Thanks to COVID-19, the future of work has suddenly and unceremoniously become the present. Organizations that once prided themselves on their office space have gone entirely remote, and the contingent worker is now an integral part of the way work gets done.

According to a recent Gartner survey, 32% of organizations have hired contingent workers to replace full-time employees. This has saved those companies money and provided greater flexibility at a time when more agile businesses also tend to be more successful.

Companies are not only implementing remote work setups and responding to global workforce challenges, but they’re also fine-tuning their existing business models by including and hiring contract workers who have specialized skill sets to work on specific projects. In doing so, those organizations might be surprised to learn they’ve inadvertently set up a contingent workforce program that will help see them through the pandemic and beyond.

But the challenge for businesses going forward isn’t just to find ways to survive the present climate — it’s to strengthen the infrastructure to ensure success in the future.


Where Your Foundation Can Get Stronger

Now that we know the workforce will only continue to expand remote work access, here are two areas where your organization can adjust for what’s to come.


Company Culture

According to a study by the Institute for Corporate Productivity, 75% of companies have seen company culture improve in the wake of the pandemic. That said, company culture is defined by how things get done. Do you judge success by results (market culture), adhere to a well-defined structure (hierarchy culture), or try to create a harmonious environment from top to bottom (clan culture)? With your team operating in a completely new way, the disruption of your company culture is inevitable — but it also might be for the best.

To build a sustainable remote work culture, adopt a proactive approach to building said culture. Determine whether your current organizational structure is conducive to remote work, making adjustments as needed. Speak with employees about what they want to see from the company’s new remote mindset.

Map out any changes in processes that are necessary for a contingent workforce program and a remote work setup. Show your team how things will get done and how you’ll monitor progress. Use technology to foster interdepartmental connections similar to what you had before the pandemic.

Going remote is empowering your contingent workforce to continue working toward common company goals without the tethers of a physical workspace. Embracing a remote mindset means you’re unknowingly building a contingent workforce program into your infrastructure. Create a culture that keeps everyone updated, involved, and connected with one another and the organization as a whole.


Human Resources

HR will be the anchor for your new operations, so give the department all the support it needs. HR is going to take the lead when it comes to monitoring the well-being of both full-time employees and contingent workers.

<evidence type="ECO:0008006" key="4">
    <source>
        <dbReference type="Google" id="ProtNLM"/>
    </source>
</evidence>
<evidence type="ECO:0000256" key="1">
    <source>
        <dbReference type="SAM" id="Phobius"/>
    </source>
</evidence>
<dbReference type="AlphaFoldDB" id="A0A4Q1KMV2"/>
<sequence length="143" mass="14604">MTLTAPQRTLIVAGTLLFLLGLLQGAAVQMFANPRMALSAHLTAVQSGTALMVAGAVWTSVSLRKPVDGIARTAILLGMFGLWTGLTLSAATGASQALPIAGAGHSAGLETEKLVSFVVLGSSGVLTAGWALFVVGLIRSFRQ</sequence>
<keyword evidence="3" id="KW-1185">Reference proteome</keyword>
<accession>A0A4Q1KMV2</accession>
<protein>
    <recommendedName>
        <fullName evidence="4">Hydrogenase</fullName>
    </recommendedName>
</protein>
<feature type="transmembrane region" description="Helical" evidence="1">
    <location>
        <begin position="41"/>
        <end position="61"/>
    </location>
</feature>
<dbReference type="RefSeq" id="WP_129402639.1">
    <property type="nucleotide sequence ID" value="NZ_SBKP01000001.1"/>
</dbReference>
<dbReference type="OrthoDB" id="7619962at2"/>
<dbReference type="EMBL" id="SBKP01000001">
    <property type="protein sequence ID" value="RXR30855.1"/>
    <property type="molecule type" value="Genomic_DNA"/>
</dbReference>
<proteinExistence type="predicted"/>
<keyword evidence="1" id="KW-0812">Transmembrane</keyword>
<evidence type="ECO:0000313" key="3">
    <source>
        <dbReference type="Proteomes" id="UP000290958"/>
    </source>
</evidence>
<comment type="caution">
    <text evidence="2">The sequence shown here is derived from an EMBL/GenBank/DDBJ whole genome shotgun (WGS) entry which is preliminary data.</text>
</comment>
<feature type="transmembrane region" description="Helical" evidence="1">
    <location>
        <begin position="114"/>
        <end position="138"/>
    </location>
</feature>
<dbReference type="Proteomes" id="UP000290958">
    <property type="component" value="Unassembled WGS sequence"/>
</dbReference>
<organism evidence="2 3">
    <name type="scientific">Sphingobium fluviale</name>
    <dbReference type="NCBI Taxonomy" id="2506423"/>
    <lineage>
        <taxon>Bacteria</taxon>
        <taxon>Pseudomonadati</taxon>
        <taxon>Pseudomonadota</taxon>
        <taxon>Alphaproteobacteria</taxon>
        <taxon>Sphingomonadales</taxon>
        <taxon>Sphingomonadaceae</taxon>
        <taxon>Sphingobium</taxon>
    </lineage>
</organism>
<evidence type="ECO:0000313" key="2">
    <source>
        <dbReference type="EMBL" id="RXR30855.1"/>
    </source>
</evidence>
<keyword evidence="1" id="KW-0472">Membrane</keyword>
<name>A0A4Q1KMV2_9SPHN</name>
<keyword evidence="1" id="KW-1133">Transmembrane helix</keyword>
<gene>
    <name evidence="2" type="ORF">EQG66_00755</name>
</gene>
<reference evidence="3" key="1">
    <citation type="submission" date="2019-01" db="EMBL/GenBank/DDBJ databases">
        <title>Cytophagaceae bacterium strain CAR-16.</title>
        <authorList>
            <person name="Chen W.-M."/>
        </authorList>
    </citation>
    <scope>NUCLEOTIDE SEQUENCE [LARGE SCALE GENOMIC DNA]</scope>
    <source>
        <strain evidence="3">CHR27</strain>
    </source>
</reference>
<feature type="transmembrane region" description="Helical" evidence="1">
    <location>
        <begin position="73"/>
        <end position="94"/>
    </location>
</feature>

HR leadership starts at the ground level by taking a hands-on approach to building out remote work processes (e.g., clock-in protocol, break times, conference call etiquette), and then communicating them to your contingent workforce. From there, HR needs to supply contingent workers with the tools, resources, and solutions necessary to produce at a level similar to their full-time colleagues. That means email login details, knowledge of internal communication tools, and access to physical and mental health resources.

Because contingent workers can join teams for a few days or a few months, they must have every option available to succeed. Remote work can cause this workforce to feel like an island unto itself, but a strong HR team won’t let that be the case. The better you integrate your contingent workers, the stronger their output will be.

Many of the changes caused by the pandemic were already in the works, which means companies had already laid the groundwork for their contingent workforce programs. As HR and leadership continue to monitor and embrace these trends, they can build in processes gradually that will get contingent workforces up and running more quickly and with less disruption.

It’s no secret that the gig economy is booming. More and more organizations have come to depend on the contingent workforce for agile, flexible, and on-demand labor for help with rapid growth and scalability — whether that’s up or down. Instead of being happy with surviving in this unpredictable climate, businesses must work hard now to strengthen themselves for the challenges of tomorrow.


To learn more about how one tech company successfully navigated a significant hiring surge amid a crisis, check out our case study on “Navigating Essential Hiring Surges Amidst COVID-19.”


Written by: Antonio Barraza , Business Development Representative

Antonio Barraza is a business development representative and contingent workforce expert at Innovative Employee Solutions (IES), a leading global Employer of Record in more than 150 countries that specializes in contingent workforce solutions such as outsourced payrolling, independent contractor compliance, and contractor management services. Founded in 1974, IES has grown into one of San Diego’s largest women-owned businesses and has been named one of the city’s “Best Places to Work” for 10 years in a row.

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